There isn't a greater compliment than a guest saying that they had never tried such a dish before. Something as simple as the humble cauliflower comes to mind - it goes down well with a nicely-seasoned cheese sauce, yet so few orders come through for cauliflower combinations. It baffles my chef brain that people consider duck an unusual dish and it's intriguing how many comments I've heard about guests' bad experiences with it in the past. I make all my duck dishes a little more savoury than sweet and it is fascinating to hear the positive responses.
I remember Topsi Venter on the weekend of the launch of her recipe book 'Fooding about with Topsi'at Hartford House and Lynton Hall. She gave me the challenge to work on a Brussel Sprout dish. That was many years ago but I still feel inspired by the uniqueness of this underrated vegetable. In my opinion it's a chef's responsibility to make an ingredient shine. Preparing five courses every evening at Hartford House allows me to put rare items on the menu in small quantities, thereby gradually opening guests' palates to unexpected combinations.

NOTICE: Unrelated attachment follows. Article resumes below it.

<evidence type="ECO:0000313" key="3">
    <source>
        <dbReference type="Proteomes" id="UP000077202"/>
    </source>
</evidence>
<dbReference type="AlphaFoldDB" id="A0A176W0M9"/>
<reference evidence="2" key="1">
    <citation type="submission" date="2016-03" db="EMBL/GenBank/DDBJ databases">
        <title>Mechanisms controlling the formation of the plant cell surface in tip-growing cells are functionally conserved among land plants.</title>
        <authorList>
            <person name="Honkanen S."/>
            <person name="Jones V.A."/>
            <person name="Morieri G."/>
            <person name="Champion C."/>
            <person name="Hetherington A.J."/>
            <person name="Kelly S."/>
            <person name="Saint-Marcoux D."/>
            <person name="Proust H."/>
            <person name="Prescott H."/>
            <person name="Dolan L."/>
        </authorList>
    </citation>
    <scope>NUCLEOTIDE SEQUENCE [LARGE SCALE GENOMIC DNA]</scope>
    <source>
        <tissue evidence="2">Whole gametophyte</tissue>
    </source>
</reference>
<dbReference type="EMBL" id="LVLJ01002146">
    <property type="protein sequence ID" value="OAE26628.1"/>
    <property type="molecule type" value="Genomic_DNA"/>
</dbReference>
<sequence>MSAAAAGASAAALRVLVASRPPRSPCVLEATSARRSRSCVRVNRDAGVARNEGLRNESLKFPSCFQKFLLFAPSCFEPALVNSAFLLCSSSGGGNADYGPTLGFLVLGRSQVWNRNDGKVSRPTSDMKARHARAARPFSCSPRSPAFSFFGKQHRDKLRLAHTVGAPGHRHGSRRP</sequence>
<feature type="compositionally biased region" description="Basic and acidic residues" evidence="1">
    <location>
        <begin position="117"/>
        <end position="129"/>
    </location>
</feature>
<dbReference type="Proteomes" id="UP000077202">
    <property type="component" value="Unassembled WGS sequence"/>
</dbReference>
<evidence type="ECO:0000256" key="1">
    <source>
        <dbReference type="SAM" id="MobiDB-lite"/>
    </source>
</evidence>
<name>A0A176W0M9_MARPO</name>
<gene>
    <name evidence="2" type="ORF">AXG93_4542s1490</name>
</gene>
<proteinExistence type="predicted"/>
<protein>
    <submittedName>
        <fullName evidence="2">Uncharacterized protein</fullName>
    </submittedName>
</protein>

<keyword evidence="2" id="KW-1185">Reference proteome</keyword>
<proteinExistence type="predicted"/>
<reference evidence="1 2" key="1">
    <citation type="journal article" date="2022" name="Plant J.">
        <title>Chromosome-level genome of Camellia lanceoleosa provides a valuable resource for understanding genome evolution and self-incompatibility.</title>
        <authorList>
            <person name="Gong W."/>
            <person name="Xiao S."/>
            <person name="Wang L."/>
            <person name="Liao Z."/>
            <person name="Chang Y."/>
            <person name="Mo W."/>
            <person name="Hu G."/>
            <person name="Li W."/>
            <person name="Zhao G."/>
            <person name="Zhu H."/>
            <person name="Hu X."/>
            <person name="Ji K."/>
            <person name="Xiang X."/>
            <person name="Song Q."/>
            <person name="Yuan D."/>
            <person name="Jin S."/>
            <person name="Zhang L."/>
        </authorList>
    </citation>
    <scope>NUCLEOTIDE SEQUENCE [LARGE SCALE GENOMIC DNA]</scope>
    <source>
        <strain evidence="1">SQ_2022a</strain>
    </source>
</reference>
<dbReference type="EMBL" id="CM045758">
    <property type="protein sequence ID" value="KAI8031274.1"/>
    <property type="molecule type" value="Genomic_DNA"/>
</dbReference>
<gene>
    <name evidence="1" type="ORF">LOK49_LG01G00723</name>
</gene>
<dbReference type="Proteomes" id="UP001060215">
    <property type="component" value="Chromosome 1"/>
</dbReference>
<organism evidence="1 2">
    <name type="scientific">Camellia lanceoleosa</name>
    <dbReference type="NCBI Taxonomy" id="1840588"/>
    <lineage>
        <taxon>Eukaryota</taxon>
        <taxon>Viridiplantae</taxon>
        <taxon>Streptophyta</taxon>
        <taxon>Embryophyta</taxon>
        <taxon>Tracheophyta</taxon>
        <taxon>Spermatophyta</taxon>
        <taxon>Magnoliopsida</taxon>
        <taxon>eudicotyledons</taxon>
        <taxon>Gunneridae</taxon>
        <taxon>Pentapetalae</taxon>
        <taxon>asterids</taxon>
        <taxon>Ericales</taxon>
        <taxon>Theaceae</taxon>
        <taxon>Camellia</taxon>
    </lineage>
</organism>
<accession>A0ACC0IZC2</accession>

A flavour close to my childhood memories is a 'susu' (cho-cho or chayote) also called a pear squash or vegetable pear. We had them growing profusely in our herb and vegetable garden at home. My mother would serve them steamed with an English-mustard béchamel. They can also be curried, stuffed or served raw in a salad. I have already planned to have this unusual, almostforgotten vegetable on my menus soon. It's so uncommon that even Google battled to find it!